Gary Harmon Column February 05, 2009
Another stimulus offers the chance to fix Rim Rock
Crank up the old time machine for a moment and go back to 1933, when unemployment was approaching 25 percent and the U.S. government, under a newly minted president, was looking for jobs Americans could do to be gainfully employed.
One of those things, it turned out, was the construction of a 23-mile road tracing the high line along a series of red-rock canyons overlooking a valley scoured out by a major river far below.
For two decades leading up to that point, an old canyon rat had hectored lawmakers far and wide to take note of the place and take steps to preserve it, much as had been done with Yellowstone in a neighboring state.
With the rise of the New Deal, the goal and the means of achieving it aligned.
Suddenly, Rim Rock Drive on Colorado National Monument was part of a national effort to put able-bodied young men to work.
The New Deal was the original stimulus package, a massive spending program initiated by President Franklin Roosevelt to stem the riptide of the Great Depression.
There is a cottage industry of scholars founded on debating the wisdom of the New Deal.
Some say the New Deal ended the Depression. Scholars at the University of California, Los Angeles, recently opined that New Deal policies extended the life of the Great Depression by seven painful years.
The construction of Rim Rock Drive, however, outlived both the New Deal and the Great Depression.
It took until 1951 for the serpentine road along the rim of the area known as Colorado National Monument to be completed.
Some see Rim Rock Drive as a testament to an activist government, some see it as a monument to human ingenuity, guts and drive. Some consider it a high-water mark of federal interest on this sleepy little side of the Rockies.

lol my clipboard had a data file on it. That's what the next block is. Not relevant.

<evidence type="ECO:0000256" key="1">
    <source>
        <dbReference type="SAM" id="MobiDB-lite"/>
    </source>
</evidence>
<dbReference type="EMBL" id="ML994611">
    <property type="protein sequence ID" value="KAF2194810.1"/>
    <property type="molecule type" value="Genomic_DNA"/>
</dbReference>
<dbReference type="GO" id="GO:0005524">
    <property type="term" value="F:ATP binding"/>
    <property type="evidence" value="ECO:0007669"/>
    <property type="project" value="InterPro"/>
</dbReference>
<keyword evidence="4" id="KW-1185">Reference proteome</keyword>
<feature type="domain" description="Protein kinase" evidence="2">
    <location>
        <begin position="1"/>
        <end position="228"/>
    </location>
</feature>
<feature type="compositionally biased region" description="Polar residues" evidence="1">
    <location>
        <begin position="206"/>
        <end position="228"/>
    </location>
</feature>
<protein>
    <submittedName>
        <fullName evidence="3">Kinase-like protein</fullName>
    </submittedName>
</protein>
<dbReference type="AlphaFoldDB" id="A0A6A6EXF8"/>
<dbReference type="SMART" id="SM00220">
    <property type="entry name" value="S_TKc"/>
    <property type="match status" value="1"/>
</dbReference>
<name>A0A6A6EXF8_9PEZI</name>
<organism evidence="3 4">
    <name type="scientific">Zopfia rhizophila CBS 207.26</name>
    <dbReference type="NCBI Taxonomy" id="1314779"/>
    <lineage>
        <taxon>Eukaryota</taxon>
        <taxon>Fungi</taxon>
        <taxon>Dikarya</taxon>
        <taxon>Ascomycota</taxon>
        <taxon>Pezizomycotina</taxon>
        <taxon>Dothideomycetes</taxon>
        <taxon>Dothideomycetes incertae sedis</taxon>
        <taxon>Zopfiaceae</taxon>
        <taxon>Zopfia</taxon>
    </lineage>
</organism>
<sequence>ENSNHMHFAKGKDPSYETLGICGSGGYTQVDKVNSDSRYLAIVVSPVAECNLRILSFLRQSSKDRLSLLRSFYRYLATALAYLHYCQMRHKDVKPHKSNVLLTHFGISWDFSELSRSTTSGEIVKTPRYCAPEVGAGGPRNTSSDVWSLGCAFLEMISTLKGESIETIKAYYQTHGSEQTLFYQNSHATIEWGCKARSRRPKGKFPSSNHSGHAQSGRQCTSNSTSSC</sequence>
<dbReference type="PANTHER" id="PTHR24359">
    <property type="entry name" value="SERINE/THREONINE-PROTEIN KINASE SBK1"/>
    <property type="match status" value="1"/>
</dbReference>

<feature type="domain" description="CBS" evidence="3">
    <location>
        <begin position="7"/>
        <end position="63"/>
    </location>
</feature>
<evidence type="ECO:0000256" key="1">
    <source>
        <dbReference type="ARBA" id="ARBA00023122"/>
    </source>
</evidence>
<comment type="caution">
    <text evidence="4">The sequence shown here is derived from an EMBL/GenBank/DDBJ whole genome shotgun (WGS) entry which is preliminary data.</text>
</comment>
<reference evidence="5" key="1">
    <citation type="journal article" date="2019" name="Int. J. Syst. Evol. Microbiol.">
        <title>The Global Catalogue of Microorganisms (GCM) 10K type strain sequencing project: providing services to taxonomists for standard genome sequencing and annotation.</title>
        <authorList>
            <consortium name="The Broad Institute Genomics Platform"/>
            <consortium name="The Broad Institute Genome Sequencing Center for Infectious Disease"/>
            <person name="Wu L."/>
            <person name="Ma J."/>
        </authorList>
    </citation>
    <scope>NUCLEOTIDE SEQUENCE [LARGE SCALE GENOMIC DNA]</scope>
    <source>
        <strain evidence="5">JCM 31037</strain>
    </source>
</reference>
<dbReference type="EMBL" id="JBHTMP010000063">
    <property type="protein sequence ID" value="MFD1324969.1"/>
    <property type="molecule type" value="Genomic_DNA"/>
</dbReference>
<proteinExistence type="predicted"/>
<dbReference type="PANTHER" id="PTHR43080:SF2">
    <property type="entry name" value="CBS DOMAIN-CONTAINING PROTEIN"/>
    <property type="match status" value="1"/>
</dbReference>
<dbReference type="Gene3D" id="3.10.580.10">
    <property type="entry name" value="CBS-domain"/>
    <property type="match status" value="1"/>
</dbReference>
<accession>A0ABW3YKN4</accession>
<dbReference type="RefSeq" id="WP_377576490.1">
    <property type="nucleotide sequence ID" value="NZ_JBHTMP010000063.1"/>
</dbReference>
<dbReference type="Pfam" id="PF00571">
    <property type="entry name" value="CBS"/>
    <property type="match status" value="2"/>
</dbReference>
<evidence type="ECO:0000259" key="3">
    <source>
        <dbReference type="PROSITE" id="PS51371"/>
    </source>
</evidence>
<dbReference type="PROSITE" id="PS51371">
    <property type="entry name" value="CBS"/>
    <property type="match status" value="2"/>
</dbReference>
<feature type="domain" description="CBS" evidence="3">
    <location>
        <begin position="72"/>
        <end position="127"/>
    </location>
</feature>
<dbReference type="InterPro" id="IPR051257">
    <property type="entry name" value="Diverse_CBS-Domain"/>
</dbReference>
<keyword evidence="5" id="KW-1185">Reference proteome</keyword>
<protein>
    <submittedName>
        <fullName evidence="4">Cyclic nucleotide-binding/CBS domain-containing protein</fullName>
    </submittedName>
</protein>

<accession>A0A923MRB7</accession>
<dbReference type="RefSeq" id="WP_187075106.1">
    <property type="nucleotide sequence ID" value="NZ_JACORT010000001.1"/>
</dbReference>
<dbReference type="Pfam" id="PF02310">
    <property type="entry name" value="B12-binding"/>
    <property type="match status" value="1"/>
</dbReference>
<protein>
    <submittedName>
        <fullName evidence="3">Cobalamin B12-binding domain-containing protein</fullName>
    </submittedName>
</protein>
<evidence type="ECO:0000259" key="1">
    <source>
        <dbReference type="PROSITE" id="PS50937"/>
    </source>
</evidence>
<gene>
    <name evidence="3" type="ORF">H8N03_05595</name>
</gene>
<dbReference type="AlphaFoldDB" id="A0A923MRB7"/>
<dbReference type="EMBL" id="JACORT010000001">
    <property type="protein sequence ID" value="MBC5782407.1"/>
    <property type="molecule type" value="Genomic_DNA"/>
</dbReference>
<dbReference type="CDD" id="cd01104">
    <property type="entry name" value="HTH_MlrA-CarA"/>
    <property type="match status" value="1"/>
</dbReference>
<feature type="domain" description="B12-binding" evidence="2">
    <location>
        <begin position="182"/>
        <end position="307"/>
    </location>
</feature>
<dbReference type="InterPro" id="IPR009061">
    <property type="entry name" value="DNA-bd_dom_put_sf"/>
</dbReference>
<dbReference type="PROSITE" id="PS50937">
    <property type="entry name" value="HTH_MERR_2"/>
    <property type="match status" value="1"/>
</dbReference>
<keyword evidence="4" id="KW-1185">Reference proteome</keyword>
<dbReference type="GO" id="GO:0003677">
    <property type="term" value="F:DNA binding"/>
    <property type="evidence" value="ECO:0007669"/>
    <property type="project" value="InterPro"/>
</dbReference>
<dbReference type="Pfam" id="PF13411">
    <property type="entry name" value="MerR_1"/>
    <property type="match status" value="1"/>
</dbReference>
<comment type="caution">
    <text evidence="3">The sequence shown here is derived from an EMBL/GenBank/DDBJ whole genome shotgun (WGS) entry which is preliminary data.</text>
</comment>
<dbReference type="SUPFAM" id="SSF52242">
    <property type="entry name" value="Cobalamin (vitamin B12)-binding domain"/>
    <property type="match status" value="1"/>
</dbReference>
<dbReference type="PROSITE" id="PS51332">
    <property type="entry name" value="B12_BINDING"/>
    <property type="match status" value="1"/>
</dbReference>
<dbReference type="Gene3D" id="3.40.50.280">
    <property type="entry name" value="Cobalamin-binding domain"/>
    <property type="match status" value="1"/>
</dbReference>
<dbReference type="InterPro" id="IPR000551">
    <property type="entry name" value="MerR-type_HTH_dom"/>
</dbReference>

And then there are those who see Rim Rock Drive as Suicide Central.
Others, most of whom are the people who deal with the immediately aforementioned, see Rim Rock Drive as a stunning, remarkably engineered and long-lasting monument to the idea of an attractive nuisance.
To be sure, the management keeps an eye out for drivers who appear unstable or upset, but suicide attempts are as common as sandstone on Colorado National Monument.
In either case, taxpayers get the cleanup bill, but the federal government won’t consider the idea of rebuilding the road to be more safe.
Were Rim Rock Drive not the spawn of the New Deal, the Consumer Product Safety Commission would insist on a giant warning sign at either end of the drive: “Driving off the road and into the canyons has been found by the Surgeon General to be nearly always fatal,” or something like that.
When it comes to improving Rim Rock Drive, the kind, caring and compassionate New Deal Nanny State goes all Nurse Ratched, and on the cheap, no less.
Yet if there is no federal problem that won’t yield to a few million bucks, why shouldn’t some of the hundreds of billions that the federal government is contemplating in the Newest of New Deals be used to fix the mistakes of the last deal?